By the way, people dont really talk in real life like they do in anime.

Kanji are the chinese characters. Hiragana are their phonetic alphabet for japanese words (and for grammar). Katakana is the phonetic alphabet used mostly for loan words from other languages and it is sometimes used in advertising to make words look exciting, though I always find that to be a little weird.

Hiragana recognition can be learned in 2 days. Writing it correctly might take 3-4 days. It is how kindergartners in japan write basically everything. If you go to japan, if you can write hiragana, then you can be understood. It is harder to read once your vocab increases past the point of there being a million homophones under your belt, but it is the most essential alphabet in japanese for foreigners to know.

Kanji have many pronunciations, and are frequently parts of compounds that make entirely different meanings when stuck together than the kanji have separately. It is this that makes kanji harder than the 2 phonetic alphabets to learn. The best way I have found for memorization of all of the different readings, is to learn a lot of vocab words for each kanji. The stroke order is almost always easy and logical, but repetition is key.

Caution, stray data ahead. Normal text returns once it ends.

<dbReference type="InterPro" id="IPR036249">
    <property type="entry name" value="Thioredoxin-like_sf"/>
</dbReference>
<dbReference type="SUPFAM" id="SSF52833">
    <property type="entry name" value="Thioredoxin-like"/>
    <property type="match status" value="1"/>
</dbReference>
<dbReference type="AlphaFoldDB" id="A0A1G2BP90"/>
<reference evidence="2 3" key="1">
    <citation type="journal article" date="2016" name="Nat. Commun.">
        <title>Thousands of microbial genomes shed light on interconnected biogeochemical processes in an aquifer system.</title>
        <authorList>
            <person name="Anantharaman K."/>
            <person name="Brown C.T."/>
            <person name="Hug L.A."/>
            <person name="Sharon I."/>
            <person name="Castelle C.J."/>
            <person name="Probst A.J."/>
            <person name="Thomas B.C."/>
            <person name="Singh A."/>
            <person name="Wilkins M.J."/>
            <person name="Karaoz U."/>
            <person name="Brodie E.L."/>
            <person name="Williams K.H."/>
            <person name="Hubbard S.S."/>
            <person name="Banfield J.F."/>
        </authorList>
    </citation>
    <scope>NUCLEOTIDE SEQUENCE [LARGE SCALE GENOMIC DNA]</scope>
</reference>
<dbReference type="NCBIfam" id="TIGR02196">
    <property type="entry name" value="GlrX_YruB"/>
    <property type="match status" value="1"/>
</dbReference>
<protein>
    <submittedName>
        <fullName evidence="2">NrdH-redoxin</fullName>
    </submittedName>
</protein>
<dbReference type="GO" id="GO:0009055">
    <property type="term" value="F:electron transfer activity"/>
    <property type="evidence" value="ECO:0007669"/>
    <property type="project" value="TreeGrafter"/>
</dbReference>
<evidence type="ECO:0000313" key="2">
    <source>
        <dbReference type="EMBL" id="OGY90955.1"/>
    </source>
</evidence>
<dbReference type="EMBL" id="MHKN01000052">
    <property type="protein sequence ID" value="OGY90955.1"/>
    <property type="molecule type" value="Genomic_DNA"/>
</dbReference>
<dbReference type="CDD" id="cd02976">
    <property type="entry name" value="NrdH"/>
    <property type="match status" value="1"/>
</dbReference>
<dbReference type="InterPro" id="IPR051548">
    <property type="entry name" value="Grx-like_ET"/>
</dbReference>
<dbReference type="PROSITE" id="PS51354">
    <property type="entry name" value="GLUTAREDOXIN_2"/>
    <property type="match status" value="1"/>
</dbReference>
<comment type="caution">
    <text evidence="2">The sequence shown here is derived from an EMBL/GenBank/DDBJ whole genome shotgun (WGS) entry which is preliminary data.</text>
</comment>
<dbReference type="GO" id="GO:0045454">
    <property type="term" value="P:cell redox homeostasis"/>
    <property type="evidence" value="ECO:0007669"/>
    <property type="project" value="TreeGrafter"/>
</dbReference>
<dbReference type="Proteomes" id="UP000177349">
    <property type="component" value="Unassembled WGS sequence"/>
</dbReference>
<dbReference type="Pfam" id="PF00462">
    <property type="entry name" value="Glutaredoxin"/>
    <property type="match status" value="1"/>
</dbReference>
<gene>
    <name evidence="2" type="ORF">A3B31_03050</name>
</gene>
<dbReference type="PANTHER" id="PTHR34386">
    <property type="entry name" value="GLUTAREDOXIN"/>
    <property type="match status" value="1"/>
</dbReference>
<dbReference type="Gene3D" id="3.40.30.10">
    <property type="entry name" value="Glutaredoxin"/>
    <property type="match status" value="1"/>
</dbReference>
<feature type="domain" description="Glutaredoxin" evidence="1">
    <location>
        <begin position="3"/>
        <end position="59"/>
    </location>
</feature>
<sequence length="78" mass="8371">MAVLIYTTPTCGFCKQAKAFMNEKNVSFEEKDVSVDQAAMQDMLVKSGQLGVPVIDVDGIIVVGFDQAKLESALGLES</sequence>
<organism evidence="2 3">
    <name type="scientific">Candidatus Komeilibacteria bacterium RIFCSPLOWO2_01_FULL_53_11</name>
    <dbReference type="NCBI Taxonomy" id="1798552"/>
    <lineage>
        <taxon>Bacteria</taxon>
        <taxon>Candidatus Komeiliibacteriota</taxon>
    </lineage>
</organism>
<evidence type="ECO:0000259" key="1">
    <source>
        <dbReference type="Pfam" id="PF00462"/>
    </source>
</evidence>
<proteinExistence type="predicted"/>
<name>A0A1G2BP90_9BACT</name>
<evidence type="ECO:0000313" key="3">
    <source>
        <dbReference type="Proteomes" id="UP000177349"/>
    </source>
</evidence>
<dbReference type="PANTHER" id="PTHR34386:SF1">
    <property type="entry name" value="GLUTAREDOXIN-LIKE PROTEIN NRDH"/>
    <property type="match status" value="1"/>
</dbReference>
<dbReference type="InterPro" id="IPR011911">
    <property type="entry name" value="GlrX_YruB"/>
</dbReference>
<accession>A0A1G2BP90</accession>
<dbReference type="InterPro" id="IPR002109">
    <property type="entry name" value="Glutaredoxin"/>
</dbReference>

https://www.duolingo.com/profile/squiggy.fl

Hiragana is simple and loopy looking like this ひらがな. Katakana is angular and sharp looking while still simple like this カタカナ. Kanji is complex looking most of the time, like this 漢字. Romaji is like this "romaji desu"

Just so you can recognize them.

I hope the first lesson includes hiragana. Romaji is a severe hindrance to success in 日本語 studies. Since this company is interested in translation work, I suspect that learning to read will be a priority so I guess that I need not worry.


https://www.duolingo.com/profile/Dessamator

Oh bummer, and I thought my years of anime experience would help. Oh well, at least it gives me a bit of a headstart. In fact I learnt how to pronounce the numbers one to ten just because of an anime, although I can't recall it exactly. But I believe it was something like, ich, ni, san , yon, go, hachi, nana, roku, kyu, ju. :)

Thanks for the simple explanation about Japanese, I'll definitely make use of it, someday.


https://www.duolingo.com/profile/squiggy.fl

It is ichi, ni, san, shi (or yon), go, roku, shichi (or nana), hachi, kyuu, ju. 一二三四五六七八九十 ....

Those are the normal numbers, without counters or being "traditional numbers" or anything fancy. Some vocab from anime is useful enough. If you are male, dont copy how the girls on anime shows speak. There are some subtle variations to male vs female speech patterns.

There is a show called lets learn japanese basic 1. It was on tv a long time ago but it is now on youtube. It might give you a head start on grammar.


https://www.duolingo.com/profile/ych0130517

Anyone know JLPT (Japanese-Language Proficiency Test)? I am a otaku and I got a N2 cert for proving my abilities that can understand the galgame and the anime with no subtitles :)